Phonological encoding is not contingent on semantic feature retrieval: An electrophysiological study on object naming
Abdel Rahman, R., Van Turennout, M., & Levelt, W. J. M.
Phonological encoding is not contingent on semantic feature retrieval: An electrophysiological study on object naming. Journal of Experimental Psychology: Learning, Memory, and Cognition, 29
(5), 850-860. doi:10.1037/0278-73220.127.116.110.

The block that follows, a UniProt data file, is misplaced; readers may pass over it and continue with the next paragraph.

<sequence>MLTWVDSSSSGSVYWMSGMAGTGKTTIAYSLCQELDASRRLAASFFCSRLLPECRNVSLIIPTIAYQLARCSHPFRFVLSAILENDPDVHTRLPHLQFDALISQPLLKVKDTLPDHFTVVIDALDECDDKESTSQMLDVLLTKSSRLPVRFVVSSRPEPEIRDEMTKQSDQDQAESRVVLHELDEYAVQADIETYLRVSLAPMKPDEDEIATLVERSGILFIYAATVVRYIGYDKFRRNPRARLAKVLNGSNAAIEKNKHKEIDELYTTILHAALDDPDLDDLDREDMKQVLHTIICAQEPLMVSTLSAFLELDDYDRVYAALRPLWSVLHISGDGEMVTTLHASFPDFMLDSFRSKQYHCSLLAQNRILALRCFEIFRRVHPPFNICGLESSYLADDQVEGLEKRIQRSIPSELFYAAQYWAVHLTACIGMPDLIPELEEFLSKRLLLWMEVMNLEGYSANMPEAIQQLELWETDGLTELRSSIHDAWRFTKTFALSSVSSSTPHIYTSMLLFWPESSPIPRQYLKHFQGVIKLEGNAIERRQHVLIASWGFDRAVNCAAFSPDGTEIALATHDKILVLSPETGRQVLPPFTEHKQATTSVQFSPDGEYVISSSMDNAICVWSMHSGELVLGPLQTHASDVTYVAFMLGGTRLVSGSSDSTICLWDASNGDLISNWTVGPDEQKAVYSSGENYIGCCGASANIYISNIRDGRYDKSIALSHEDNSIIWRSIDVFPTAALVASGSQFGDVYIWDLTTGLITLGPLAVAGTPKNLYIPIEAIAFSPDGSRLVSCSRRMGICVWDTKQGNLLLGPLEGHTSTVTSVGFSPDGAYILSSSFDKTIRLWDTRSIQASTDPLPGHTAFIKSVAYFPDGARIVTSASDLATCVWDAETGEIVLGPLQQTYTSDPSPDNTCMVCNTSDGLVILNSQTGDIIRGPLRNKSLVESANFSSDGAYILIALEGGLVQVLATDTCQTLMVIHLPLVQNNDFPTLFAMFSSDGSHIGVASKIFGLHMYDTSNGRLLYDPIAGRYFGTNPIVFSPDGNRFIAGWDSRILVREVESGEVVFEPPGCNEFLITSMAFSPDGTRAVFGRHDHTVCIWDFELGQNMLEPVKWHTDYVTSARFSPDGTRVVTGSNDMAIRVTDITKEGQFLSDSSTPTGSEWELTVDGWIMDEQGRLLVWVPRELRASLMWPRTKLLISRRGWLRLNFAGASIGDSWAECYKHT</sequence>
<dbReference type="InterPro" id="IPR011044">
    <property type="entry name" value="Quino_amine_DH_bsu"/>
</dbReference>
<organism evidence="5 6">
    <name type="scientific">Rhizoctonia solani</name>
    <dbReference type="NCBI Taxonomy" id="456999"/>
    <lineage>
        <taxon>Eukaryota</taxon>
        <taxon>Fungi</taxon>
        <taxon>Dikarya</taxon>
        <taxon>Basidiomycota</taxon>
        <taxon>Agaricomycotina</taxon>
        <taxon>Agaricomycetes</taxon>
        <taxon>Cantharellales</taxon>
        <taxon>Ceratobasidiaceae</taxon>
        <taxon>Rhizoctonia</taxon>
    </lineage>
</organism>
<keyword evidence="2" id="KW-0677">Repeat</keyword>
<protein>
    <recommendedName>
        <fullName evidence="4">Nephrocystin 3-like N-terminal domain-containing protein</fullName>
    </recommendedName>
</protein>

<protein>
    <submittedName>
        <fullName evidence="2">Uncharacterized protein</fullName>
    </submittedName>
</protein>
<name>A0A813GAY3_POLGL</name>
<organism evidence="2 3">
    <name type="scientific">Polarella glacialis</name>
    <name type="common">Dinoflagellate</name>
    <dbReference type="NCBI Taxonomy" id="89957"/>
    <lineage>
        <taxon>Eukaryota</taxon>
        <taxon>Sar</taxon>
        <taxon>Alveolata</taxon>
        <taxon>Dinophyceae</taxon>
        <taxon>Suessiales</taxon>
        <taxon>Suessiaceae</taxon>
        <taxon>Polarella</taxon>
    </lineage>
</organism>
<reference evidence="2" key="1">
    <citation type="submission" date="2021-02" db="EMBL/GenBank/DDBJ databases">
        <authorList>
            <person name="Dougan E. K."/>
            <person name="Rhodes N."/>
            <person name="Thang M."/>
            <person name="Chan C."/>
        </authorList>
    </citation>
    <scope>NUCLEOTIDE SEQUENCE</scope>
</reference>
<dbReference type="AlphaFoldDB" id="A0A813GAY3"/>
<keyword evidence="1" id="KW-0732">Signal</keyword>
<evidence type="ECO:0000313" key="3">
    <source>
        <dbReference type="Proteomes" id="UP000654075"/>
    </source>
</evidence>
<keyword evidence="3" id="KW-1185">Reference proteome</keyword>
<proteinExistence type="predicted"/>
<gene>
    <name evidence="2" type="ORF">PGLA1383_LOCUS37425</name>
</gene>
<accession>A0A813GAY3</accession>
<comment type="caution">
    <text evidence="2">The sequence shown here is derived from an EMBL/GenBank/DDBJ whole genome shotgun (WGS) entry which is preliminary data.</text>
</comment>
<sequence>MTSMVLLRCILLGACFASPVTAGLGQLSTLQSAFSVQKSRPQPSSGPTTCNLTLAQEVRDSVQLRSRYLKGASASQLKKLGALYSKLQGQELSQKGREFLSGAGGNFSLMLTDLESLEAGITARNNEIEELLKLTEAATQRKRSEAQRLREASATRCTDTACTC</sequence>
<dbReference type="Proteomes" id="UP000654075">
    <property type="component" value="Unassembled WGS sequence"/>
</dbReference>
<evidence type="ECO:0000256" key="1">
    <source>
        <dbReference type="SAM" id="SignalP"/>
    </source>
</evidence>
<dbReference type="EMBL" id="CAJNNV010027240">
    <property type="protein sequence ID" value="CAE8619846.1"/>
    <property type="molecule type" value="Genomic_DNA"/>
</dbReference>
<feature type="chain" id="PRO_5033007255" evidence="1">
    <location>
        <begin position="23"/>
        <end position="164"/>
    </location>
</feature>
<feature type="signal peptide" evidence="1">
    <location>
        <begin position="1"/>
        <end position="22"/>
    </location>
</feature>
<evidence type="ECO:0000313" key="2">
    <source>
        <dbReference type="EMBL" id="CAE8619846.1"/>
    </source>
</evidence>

In the present study, the authors examined with event-related brain potentials whether phonological encoding in picture naming is mediated by basic semantic feature retrieval or proceeds independently. In a manual 2-choice go/no-go task the choice response depended on a semantic classification (animal vs. object) and the execution decision was contingent on a classification of name phonology (vowel vs. consonant). The introduction of a semantic task mixing procedure allowed for selectively manipulating the speed of semantic feature retrieval. Serial and parallel models were tested on the basis of their differential predictions for the effect of this manipulation on the lateralized readiness potential and N200 component. The findings indicate that phonological code retrieval is not strictly contingent on prior basic semantic feature processing.